This short post does not directly involve China. I’m posting it because one of my reasons for blogging on china/divide is to encourage people who care about “understanding” or “figuring out” China and modern Chinese society to challenge themselves constantly on how they consume information, process it, and derive their conclusions. This is something I personally aspire to, and fail as often as I succeed. Thus, this post directly relates to China.
I want to recommend The Last Psychiatrist‘s latest post titled: “Nobody will understand what went on in this house to drive my dad to this level of insanity”.
I hope you’ll read it in its entirety, several times even.
There’s not much I’m going to say here. There is so much that could and should be discussed after reading that post, but I just don’t know where to start. I wanted to excerpt samples of his post but just about every paragraph offers something that should question predispositions on how we think about controversial issues. His post will discuss Americans, honor killings, Iraq, Islam, and Muslims but his post isn’t about those things. Instead, it centers around:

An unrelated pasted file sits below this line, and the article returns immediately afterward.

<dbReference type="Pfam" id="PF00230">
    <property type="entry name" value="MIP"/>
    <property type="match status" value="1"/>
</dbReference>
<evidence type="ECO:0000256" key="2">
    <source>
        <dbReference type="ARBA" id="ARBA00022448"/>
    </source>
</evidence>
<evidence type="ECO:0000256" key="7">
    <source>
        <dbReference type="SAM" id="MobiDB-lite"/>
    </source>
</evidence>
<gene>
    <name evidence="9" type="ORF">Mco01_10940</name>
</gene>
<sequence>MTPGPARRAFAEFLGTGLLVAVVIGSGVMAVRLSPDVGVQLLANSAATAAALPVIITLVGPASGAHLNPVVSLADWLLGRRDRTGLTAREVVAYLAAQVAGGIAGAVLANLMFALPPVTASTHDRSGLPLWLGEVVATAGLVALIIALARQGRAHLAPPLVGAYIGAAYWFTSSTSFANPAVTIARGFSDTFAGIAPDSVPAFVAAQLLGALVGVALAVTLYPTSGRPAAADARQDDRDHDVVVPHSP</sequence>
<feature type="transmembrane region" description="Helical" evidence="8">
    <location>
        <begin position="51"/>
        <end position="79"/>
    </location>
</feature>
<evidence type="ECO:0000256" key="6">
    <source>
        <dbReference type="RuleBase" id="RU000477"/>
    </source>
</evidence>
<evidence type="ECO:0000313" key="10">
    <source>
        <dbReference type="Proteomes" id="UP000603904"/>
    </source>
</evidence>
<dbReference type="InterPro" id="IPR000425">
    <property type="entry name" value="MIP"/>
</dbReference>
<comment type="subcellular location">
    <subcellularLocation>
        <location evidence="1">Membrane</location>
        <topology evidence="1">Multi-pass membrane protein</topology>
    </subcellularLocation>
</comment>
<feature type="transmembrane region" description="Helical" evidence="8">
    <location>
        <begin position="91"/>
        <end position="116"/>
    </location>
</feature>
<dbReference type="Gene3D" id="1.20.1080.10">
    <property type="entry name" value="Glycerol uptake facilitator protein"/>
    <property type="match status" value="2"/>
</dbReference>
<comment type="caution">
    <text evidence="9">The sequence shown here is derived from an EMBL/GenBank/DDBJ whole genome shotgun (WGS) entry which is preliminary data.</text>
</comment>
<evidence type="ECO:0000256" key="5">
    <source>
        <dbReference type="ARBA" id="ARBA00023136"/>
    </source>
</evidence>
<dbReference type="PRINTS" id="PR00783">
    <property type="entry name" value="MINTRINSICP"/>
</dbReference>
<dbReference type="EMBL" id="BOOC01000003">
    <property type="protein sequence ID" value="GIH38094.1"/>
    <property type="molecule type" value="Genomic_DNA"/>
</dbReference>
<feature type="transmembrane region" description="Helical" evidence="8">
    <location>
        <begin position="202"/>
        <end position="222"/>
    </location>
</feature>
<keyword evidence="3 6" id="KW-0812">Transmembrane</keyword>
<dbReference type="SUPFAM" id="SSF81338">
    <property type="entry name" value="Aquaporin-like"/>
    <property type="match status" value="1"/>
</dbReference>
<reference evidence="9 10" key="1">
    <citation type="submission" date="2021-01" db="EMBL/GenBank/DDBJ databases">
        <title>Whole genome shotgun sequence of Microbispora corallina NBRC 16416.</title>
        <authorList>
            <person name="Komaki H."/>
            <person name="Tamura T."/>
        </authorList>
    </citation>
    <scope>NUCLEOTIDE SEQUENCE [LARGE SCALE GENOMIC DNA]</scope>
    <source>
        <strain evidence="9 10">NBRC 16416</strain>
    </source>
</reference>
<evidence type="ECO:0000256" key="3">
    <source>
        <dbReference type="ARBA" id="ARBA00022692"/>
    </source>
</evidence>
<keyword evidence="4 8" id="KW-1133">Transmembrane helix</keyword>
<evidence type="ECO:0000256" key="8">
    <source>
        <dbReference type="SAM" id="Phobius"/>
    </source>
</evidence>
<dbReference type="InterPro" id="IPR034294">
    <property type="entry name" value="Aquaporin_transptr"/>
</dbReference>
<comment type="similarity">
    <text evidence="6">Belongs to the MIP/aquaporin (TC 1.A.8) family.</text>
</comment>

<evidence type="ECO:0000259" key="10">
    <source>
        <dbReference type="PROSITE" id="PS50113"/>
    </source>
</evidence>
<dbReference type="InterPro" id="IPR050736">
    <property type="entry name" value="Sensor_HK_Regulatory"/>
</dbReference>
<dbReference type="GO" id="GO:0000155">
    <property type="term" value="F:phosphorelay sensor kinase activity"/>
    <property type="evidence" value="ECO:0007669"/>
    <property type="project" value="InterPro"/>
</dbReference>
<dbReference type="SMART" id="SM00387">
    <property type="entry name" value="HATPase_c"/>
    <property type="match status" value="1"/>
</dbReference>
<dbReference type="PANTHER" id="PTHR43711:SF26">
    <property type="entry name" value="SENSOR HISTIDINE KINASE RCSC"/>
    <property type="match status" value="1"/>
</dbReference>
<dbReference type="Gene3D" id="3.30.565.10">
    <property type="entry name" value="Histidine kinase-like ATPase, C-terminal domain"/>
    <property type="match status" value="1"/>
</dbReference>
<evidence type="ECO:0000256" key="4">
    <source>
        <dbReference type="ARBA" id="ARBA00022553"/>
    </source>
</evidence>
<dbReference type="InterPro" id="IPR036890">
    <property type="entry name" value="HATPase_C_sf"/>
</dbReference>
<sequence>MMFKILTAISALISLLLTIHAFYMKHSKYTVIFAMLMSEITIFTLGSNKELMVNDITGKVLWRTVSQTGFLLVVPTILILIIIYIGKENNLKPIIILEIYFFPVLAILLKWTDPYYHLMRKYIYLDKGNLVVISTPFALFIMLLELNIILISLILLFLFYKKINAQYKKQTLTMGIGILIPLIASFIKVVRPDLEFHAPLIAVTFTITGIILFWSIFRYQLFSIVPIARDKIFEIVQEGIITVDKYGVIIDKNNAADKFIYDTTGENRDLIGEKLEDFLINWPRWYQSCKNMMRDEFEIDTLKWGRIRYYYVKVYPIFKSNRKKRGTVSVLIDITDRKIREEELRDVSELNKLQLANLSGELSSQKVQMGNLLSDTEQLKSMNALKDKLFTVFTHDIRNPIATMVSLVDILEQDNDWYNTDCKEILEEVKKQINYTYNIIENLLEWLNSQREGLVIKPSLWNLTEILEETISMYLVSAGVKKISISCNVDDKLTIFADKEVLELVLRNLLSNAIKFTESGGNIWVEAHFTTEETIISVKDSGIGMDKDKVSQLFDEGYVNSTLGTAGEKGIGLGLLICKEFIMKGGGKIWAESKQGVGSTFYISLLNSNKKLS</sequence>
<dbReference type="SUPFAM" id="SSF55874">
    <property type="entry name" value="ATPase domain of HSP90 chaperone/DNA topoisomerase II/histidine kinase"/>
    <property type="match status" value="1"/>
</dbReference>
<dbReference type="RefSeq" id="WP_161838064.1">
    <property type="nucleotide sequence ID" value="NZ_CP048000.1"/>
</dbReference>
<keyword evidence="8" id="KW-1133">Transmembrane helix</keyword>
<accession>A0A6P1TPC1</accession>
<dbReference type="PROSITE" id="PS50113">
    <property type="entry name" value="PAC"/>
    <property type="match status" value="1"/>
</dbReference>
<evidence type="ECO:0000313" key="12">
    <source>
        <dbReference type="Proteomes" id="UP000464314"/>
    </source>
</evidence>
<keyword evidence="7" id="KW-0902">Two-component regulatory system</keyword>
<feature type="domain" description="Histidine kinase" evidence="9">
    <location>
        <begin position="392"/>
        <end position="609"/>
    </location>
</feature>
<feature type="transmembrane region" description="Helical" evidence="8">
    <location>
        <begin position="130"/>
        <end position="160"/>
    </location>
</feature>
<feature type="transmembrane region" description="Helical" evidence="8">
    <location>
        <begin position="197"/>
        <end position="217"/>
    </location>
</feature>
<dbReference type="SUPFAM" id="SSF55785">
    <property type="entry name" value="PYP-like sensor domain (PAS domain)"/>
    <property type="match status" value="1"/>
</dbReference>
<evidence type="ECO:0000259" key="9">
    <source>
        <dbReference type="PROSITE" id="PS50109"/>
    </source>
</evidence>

First Law of Media: offer the reader the opportunity to debate the conclusions, but force him to accept the form of the argument.
Guess I excerpted after all.
We do a lot of debating of conclusions. Hell, I do a lot of debating of conclusions (though also about media narratives). Therefore, it is poignant to be taken one step back and made to question myself on the “form of the argument”. You may have to read the post to understand what that means, and then it should become painfully obvious how related, relevant, and applicable The Last Psychiatrist‘s observations and points in his post are to how we often interpret and approach issues of China, of Chinese people, of Chinese culture, Chinese norms, Chinese behaviors, and Chinese problems, and how we often judge something as “Chinese” or not.
Whether this is new to you or only a reminder of something you learned long ago, I hope you find it as insightful and perspective-changing as I did.